Hey there! I’m Melissa Robinson, a Houston, TX native, and someone who is passionate about all things camping.

My love for camping began as a young girl. When you think of typical family vacations, you think of RV roadtrips, renting a condo and spending a week at the beach, and more than likely, camping. My family’s vacations always started with packing up the car, loading all the kids inside, and heading to a campground somewhere in Texas.

Besides the annual family vacations, I grew up surrounded by boys, specifically my four older brothers. Don’t get me wrong, I had my fair share of Barbie dolls and Cabbage Patch Dolls. But I could hold my own on any sports field against my brothers. When it came to camping, I could pitch a tent by ten, knew all the fishing tricks by eight, and was well-versed in most local wildlife and plant life by twelve or thirteen. I enjoyed pink and girly things, but I was a true tomboy out on the campgrounds.

Today’s version of camping for some families is renting an RV the size of a hotel suite and staying in a mini-mansion with all the comforts of A/C, basic plumbing, and electronics. That’s so not what my family considered camping to be especially my dad. He was more interested in taking his kids out of the city, away from the pollution, all the noise, and from all the distractions, including phones, TVs, and the like.

My dad was old school. We camped in a tent that could accommodate the size of our family, but one that would contain only the bare necessities. No bells and whistles for our family’s tent. Our only source of plumbing was whatever bathroom facilities the campground provided.

Our sources of entertainment came from each other, whether it was in the forms of stories from my parent’s childhood or stories my brothers and I had yet to share. We would unintentionally bird watch (because no one in my family would ever admit to purposefully bird-watching) and stumble upon wildlife in their natural habitat.

My dad encouraged us to explore the trails and surrounding forest, always in pairs or groups of course because safety first. At night, we stargazed. Without the city lights and towering skyscrapers blocking our view, we could see every star in the sky blinking back at us.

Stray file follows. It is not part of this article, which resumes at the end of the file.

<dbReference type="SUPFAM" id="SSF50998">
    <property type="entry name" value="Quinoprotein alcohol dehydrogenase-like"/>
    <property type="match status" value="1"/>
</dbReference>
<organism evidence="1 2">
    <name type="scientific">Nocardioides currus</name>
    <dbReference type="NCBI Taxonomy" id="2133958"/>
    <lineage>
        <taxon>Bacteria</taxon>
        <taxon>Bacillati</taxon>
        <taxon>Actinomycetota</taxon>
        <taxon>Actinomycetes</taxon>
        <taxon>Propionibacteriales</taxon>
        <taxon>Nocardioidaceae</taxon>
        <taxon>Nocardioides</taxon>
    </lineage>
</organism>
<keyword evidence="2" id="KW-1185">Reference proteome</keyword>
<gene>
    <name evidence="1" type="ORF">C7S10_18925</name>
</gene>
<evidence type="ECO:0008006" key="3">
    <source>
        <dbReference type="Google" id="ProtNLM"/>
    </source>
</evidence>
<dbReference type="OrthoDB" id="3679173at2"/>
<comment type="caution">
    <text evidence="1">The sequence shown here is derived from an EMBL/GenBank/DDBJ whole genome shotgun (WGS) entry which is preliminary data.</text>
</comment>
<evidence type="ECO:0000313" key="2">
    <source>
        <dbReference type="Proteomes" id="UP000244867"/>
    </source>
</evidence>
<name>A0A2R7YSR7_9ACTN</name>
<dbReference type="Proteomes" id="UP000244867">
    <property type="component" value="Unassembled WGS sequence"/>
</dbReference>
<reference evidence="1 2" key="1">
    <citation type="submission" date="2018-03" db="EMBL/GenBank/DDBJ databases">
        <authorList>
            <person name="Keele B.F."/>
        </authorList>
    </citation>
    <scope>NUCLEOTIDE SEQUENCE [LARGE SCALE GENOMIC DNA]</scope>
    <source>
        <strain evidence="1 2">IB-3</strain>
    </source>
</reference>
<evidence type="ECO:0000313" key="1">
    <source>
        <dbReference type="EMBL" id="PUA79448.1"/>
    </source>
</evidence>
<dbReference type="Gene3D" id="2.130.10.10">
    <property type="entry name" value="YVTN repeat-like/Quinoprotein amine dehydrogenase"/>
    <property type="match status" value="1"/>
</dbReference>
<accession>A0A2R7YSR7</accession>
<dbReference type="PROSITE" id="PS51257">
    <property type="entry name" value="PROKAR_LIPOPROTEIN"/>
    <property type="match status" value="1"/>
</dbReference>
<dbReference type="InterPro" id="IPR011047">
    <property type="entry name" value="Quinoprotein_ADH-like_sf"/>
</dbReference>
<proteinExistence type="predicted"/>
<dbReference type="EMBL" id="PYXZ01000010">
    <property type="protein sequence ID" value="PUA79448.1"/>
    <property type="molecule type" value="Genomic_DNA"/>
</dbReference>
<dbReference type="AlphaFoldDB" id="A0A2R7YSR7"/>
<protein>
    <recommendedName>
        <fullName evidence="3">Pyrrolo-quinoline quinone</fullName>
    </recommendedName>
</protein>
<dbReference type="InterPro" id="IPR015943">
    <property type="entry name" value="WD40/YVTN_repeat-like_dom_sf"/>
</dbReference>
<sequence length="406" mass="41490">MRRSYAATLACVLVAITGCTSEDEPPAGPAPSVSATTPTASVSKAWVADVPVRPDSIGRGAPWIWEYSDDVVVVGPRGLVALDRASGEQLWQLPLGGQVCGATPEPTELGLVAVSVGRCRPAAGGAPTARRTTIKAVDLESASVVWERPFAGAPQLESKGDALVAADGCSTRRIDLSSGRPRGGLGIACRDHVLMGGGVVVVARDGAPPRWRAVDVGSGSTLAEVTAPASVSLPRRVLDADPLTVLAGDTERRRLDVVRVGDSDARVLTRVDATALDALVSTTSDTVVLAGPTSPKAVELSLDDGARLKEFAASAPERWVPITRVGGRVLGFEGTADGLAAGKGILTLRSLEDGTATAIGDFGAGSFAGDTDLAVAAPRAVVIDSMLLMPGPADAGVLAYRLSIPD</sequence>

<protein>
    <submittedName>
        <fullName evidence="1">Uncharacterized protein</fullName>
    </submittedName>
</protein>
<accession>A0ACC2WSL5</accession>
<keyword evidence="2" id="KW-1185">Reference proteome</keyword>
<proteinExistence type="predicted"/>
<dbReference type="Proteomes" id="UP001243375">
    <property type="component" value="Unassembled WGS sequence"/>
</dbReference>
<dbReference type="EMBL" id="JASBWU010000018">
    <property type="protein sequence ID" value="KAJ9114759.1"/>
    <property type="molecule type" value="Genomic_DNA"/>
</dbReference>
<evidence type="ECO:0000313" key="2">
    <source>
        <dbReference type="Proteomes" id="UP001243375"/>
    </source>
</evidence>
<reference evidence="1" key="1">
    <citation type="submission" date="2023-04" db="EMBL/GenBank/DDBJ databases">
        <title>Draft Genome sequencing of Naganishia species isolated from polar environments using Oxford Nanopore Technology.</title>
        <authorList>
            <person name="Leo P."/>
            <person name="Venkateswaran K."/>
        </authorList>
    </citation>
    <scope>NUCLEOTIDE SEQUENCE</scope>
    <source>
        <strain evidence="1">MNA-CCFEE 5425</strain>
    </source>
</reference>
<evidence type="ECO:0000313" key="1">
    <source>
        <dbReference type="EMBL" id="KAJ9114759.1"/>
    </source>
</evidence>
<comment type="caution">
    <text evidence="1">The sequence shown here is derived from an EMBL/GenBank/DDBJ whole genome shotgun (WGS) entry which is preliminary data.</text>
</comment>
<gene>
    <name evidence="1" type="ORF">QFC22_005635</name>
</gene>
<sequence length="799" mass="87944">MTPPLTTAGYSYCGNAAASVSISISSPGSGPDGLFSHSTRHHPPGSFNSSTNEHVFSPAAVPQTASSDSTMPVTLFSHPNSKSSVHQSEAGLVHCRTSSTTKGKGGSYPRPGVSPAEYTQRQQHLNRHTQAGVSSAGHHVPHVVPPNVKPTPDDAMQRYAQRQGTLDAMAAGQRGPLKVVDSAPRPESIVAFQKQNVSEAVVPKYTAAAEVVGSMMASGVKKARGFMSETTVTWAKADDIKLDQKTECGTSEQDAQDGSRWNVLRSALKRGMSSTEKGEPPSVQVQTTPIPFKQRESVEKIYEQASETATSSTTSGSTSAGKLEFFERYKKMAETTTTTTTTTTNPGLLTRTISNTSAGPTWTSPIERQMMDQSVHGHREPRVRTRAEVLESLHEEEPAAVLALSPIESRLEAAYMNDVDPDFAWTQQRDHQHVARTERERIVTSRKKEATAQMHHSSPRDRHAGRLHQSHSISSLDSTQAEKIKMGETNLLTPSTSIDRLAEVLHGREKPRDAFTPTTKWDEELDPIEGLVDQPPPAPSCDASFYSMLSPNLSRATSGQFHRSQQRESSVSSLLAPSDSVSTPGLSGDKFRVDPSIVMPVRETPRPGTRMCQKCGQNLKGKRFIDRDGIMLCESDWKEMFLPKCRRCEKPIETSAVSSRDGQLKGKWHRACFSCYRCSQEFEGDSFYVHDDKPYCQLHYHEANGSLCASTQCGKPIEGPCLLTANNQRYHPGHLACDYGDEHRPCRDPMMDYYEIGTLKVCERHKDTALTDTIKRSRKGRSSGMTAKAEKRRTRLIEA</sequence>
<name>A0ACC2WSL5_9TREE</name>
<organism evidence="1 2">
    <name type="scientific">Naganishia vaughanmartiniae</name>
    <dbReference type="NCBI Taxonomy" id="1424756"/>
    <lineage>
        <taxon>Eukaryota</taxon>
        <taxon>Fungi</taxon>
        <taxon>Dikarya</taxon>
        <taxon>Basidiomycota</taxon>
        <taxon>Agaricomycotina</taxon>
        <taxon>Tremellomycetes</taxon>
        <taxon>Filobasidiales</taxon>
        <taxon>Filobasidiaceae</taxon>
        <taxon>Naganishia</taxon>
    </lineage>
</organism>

When we weren’t hiking or exploring, we were on the water. Remember how in grade school when you first start learning about the Indians, one of the first things they mention is how the tribes who hunted buffalo used every aspect of the animal. Meat for eating, intestines for medicine and healing remedies, fur and skin for blankets and outerwear, and so on. That was my family’s philosophy concerning whatever body of water was nearby. We fished for food, combed the banks for cool rocks or arrowheads, tubed lazily down the river when we wanted to kill time, kayaked when the weather allowed it, and then just swam when we wanted to cool off. We never wasted our time in or on the water.

Those were our family vacations, sometimes taken just once a year and sometimes two or three times a year. But we always went, even if it was just once a year. As we’ve all grown up and gone our separate ways, we still try to make time for vacations, but we don’t always get to camp like we used to. That’s when I got the idea: why not open up my own campground? That way my family has an excuse to camp again and then I can provide a place for other families to come make all the great memories that I have from my childhood camping experiences.

So far, I only have this idea coupled with my limited research and a name: CVA Campground. What does CVA stand for? Come Visit Again. Our marketing scheme is right there in our title: “please come visit us again!”

Join me on my journey as I work to bring my campground dream to life!